Intra-perinodular Textural Transition (Ipris): A 3D Descriptor for Nodule Diagnosis on Lung CT
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This paper presents Ipris (Intra-perinodular textural transition), a new radiomic method, to automatically distinguish between benign and malignant nodules on routine lung CT scans. Ipris represents a minimal set of quantitative measurements which attempt to capture the transition in textural appearance going from the inside to the outside of the nodule. Briefly the approach involves partitioning the 3D volume and interface of the nodule into K nested shells. Then, a set of 48 Ipris features from 2D slices of the shells are extracted. The features pertain to the spiculations, intensity and gradient sharpness obtained from intensity differences between inner and outer voxels of an interface voxel. The Ipris features were used to train a support vector machine classifier in order to distinguish between benign (granulomas) from malignant (adenocarcinomas) nodules on non-contrast CT scans. We used CT scans of 290 patients from multiple institutions, one cohort for training (N = 145) and the other (N = 145) for independent validation. Independent validation of the Ipris approach yielded an AUC of 0.83 whereas, the established textural and shape radiomic features yielded a corresponding AUC of 0.75, while the AUCs for two human experts (1 pulmonologist, 1 radiologist) yielded corresponding AUCs of 0.69 and 0.73.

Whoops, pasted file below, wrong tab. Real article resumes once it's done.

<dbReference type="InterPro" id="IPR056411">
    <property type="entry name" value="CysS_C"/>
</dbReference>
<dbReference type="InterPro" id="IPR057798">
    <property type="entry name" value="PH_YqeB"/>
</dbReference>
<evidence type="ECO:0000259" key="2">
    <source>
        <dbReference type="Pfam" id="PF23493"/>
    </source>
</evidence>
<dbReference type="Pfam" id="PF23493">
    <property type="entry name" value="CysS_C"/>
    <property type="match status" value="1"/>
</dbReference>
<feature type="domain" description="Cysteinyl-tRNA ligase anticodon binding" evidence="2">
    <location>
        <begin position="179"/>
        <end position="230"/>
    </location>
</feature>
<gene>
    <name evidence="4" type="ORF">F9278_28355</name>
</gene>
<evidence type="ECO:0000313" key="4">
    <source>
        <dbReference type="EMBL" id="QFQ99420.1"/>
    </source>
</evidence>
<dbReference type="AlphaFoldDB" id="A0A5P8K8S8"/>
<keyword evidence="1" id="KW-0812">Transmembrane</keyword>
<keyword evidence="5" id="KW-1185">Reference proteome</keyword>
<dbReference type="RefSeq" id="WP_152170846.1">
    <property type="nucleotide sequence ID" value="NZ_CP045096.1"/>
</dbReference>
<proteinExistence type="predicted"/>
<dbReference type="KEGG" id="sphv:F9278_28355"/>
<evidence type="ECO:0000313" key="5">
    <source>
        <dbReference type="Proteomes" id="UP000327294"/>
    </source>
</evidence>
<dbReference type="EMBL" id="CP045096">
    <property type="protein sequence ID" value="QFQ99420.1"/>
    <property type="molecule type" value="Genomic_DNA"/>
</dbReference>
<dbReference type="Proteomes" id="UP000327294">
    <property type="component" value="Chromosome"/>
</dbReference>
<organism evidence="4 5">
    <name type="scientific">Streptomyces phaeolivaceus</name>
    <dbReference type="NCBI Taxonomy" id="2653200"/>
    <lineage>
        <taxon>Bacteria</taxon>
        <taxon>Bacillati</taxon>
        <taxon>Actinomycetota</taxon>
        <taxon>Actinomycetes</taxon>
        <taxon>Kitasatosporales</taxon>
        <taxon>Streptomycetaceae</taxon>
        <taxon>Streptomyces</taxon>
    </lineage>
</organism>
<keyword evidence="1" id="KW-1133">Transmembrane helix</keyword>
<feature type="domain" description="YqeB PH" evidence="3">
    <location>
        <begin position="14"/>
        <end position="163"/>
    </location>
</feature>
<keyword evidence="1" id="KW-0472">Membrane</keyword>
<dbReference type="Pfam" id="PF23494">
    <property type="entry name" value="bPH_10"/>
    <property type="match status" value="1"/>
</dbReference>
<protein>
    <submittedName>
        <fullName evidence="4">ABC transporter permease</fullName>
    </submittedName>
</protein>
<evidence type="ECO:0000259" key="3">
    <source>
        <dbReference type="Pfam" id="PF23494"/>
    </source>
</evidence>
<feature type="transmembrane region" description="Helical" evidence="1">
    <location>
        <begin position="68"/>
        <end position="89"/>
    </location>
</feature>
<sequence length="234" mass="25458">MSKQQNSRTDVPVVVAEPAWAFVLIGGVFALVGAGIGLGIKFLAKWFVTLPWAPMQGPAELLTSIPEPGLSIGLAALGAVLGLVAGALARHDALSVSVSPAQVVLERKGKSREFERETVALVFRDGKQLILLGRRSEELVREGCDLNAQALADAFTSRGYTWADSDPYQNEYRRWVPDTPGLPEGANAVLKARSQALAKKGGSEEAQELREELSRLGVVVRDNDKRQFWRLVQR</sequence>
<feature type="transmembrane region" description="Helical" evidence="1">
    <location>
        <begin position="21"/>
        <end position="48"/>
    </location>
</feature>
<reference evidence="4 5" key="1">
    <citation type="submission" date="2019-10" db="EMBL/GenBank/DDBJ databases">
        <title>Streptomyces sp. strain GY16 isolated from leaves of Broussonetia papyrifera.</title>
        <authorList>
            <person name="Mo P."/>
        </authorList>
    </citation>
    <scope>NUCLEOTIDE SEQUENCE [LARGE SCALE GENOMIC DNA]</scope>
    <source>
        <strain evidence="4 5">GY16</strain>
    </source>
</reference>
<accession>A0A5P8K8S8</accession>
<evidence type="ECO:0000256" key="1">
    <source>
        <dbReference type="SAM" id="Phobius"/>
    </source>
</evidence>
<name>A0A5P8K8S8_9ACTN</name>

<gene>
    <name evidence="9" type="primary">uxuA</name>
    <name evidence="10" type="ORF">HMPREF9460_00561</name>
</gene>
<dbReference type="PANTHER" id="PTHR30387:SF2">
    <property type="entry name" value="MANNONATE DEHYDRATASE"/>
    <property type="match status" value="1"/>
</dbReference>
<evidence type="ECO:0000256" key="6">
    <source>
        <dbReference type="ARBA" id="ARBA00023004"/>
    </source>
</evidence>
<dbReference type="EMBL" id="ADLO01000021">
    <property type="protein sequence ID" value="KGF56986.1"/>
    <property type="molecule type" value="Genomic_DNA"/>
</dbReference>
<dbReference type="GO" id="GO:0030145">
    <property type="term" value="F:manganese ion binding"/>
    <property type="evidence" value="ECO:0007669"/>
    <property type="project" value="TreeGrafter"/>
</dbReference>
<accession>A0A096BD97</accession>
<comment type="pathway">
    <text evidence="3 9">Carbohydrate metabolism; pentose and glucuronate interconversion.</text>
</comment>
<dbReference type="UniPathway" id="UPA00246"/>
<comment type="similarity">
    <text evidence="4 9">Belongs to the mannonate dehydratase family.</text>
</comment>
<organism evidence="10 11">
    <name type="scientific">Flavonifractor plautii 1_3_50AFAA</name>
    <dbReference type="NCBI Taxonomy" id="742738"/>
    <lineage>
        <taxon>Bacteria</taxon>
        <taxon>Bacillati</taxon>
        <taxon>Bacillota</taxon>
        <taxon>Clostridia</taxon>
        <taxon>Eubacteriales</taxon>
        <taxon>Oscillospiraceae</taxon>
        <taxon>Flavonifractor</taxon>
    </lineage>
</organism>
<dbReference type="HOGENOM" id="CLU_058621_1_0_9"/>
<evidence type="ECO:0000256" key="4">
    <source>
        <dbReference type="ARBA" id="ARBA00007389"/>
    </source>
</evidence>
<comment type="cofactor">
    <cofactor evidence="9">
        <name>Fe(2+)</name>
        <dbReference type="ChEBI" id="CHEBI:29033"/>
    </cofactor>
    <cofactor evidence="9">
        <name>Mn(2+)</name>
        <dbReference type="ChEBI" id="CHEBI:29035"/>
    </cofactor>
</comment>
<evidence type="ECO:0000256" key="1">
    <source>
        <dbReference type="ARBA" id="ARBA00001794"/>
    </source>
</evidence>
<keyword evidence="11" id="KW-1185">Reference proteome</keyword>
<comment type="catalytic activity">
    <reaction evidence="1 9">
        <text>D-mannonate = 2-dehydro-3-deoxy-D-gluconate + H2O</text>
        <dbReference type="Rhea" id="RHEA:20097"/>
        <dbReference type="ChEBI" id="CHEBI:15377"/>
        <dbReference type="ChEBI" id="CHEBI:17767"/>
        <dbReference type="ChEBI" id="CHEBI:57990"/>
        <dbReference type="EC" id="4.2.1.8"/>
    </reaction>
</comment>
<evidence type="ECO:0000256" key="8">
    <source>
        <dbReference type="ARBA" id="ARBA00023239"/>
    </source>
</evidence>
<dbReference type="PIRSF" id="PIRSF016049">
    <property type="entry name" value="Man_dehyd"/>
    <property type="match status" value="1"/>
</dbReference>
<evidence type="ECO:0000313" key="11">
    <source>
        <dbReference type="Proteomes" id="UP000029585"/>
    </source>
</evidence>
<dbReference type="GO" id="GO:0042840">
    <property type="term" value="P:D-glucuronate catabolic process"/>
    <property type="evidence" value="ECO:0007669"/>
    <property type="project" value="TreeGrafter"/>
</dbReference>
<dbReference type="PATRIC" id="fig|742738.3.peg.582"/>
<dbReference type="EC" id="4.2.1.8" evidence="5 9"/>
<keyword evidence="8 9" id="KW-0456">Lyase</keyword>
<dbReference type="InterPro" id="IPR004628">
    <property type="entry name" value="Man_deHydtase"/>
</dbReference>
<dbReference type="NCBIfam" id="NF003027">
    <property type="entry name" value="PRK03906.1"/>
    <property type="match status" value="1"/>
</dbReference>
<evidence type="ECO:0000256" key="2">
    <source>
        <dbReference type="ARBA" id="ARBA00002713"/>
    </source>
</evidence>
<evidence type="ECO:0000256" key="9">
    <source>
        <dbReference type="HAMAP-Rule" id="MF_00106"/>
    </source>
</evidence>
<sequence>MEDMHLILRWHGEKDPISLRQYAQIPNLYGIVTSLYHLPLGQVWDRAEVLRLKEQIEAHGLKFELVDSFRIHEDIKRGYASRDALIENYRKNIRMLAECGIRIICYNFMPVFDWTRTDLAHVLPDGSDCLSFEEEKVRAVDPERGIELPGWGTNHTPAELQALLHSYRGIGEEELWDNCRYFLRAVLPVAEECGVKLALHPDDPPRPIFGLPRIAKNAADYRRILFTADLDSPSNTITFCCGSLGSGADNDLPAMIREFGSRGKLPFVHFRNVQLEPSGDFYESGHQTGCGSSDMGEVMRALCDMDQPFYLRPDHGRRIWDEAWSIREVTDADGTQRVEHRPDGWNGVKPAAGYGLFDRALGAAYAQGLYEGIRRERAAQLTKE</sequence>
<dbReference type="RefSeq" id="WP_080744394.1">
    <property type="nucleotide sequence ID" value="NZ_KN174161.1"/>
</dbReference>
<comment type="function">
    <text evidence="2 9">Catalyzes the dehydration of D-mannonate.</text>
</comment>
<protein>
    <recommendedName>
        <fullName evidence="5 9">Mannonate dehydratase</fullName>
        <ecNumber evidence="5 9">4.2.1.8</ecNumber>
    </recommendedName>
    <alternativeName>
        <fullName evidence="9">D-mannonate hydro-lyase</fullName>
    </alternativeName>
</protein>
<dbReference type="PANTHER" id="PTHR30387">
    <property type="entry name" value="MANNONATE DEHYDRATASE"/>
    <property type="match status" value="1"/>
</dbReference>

KeywordsRadiomic Features Radiomics Method Malignant Nodules Interface Voxels Characterizing Lung Nodules
Research reported in this publication was supported by the National Cancer Institute of the National Institutes of Health under award numbers 1U24CA199374-01, R01CA202752-01A1 R01CA208236-01A1 R21CA179327-01; R21CA195152-01 the National Institute of Diabetes and Digestive and Kidney Diseases under award number R01DK098503-02, National Center for Research Resources under award number 1 C06 RR12463-01 the DOD Prostate Cancer Synergistic Idea Development Award (PC120857); the DOD Lung Cancer Idea Development New Investigator Award (LC130463), the DOD Prostate Cancer Idea Development Award; the DOD Peer Reviewed Cancer Research Program W81XWH-16-1-0329, W81XWH-15-1-0613, the Case Comprehensive Cancer Center Pilot Grant VelaSano Grant from the Cleveland Clinic the Wallace H. Coulter Foundation Program in the Department of Biomedical Engineering at Case Western Reserve University. The content is solely the responsibility of the authors and does not necessarily represent the official views of the National Institutes of Health.
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